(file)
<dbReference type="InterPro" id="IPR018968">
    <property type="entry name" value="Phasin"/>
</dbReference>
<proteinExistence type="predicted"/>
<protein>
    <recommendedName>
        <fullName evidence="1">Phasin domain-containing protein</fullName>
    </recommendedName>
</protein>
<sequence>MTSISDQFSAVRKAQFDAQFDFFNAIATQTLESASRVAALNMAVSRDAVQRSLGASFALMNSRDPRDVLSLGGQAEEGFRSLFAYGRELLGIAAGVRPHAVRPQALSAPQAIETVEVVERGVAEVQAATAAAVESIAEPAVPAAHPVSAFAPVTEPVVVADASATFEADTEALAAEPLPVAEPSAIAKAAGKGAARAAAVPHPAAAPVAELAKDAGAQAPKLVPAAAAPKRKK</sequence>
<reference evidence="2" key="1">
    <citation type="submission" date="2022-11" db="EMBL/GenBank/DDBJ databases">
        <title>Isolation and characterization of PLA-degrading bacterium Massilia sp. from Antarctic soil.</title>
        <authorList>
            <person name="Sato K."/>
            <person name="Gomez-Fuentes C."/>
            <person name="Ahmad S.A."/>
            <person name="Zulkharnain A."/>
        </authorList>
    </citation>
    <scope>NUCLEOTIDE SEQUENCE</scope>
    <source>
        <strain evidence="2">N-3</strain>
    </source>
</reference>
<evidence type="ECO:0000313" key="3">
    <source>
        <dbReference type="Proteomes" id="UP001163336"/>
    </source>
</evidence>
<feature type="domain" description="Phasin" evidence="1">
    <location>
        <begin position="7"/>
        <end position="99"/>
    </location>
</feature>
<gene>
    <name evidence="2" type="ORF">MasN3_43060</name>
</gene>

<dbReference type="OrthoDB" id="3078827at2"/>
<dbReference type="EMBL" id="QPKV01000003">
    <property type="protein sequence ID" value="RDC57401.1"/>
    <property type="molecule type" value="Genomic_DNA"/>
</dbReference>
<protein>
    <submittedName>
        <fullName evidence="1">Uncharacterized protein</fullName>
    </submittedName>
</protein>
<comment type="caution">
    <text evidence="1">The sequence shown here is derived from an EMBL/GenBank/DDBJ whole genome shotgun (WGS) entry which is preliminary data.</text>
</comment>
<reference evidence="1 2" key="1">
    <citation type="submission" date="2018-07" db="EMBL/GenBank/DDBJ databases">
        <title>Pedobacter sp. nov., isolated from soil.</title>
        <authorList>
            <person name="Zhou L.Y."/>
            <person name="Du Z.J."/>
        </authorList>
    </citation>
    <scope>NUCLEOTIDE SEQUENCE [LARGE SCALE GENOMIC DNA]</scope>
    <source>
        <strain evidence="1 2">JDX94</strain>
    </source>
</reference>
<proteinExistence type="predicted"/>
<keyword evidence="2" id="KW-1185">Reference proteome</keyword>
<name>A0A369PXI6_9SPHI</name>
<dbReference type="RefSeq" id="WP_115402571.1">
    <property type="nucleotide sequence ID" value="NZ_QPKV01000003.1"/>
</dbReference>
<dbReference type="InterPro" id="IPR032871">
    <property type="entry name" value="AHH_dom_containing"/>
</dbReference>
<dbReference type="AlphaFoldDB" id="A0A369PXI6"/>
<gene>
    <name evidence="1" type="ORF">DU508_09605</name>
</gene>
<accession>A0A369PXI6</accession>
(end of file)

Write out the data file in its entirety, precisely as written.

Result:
<dbReference type="InterPro" id="IPR018968">
    <property type="entry name" value="Phasin"/>
</dbReference>
<proteinExistence type="predicted"/>
<protein>
    <recommendedName>
        <fullName evidence="1">Phasin domain-containing protein</fullName>
    </recommendedName>
</protein>
<sequence>MTSISDQFSAVRKAQFDAQFDFFNAIATQTLESASRVAALNMAVSRDAVQRSLGASFALMNSRDPRDVLSLGGQAEEGFRSLFAYGRELLGIAAGVRPHAVRPQALSAPQAIETVEVVERGVAEVQAATAAAVESIAEPAVPAAHPVSAFAPVTEPVVVADASATFEADTEALAAEPLPVAEPSAIAKAAGKGAARAAAVPHPAAAPVAELAKDAGAQAPKLVPAAAAPKRKK</sequence>
<reference evidence="2" key="1">
    <citation type="submission" date="2022-11" db="EMBL/GenBank/DDBJ databases">
        <title>Isolation and characterization of PLA-degrading bacterium Massilia sp. from Antarctic soil.</title>
        <authorList>
            <person name="Sato K."/>
            <person name="Gomez-Fuentes C."/>
            <person name="Ahmad S.A."/>
            <person name="Zulkharnain A."/>
        </authorList>
    </citation>
    <scope>NUCLEOTIDE SEQUENCE</scope>
    <source>
        <strain evidence="2">N-3</strain>
    </source>
</reference>
<evidence type="ECO:0000313" key="3">
    <source>
        <dbReference type="Proteomes" id="UP001163336"/>
    </source>
</evidence>
<feature type="domain" description="Phasin" evidence="1">
    <location>
        <begin position="7"/>
        <end position="99"/>
    </location>
</feature>
<gene>
    <name evidence="2" type="ORF">MasN3_43060</name>
</gene>

<dbReference type="OrthoDB" id="3078827at2"/>
<dbReference type="EMBL" id="QPKV01000003">
    <property type="protein sequence ID" value="RDC57401.1"/>
    <property type="molecule type" value="Genomic_DNA"/>
</dbReference>
<protein>
    <submittedName>
        <fullName evidence="1">Uncharacterized protein</fullName>
    </submittedName>
</protein>
<comment type="caution">
    <text evidence="1">The sequence shown here is derived from an EMBL/GenBank/DDBJ whole genome shotgun (WGS) entry which is preliminary data.</text>
</comment>
<reference evidence="1 2" key="1">
    <citation type="submission" date="2018-07" db="EMBL/GenBank/DDBJ databases">
        <title>Pedobacter sp. nov., isolated from soil.</title>
        <authorList>
            <person name="Zhou L.Y."/>
            <person name="Du Z.J."/>
        </authorList>
    </citation>
    <scope>NUCLEOTIDE SEQUENCE [LARGE SCALE GENOMIC DNA]</scope>
    <source>
        <strain evidence="1 2">JDX94</strain>
    </source>
</reference>
<proteinExistence type="predicted"/>
<keyword evidence="2" id="KW-1185">Reference proteome</keyword>
<name>A0A369PXI6_9SPHI</name>
<dbReference type="RefSeq" id="WP_115402571.1">
    <property type="nucleotide sequence ID" value="NZ_QPKV01000003.1"/>
</dbReference>
<dbReference type="InterPro" id="IPR032871">
    <property type="entry name" value="AHH_dom_containing"/>
</dbReference>
<dbReference type="AlphaFoldDB" id="A0A369PXI6"/>
<gene>
    <name evidence="1" type="ORF">DU508_09605</name>
</gene>
<accession>A0A369PXI6</accession>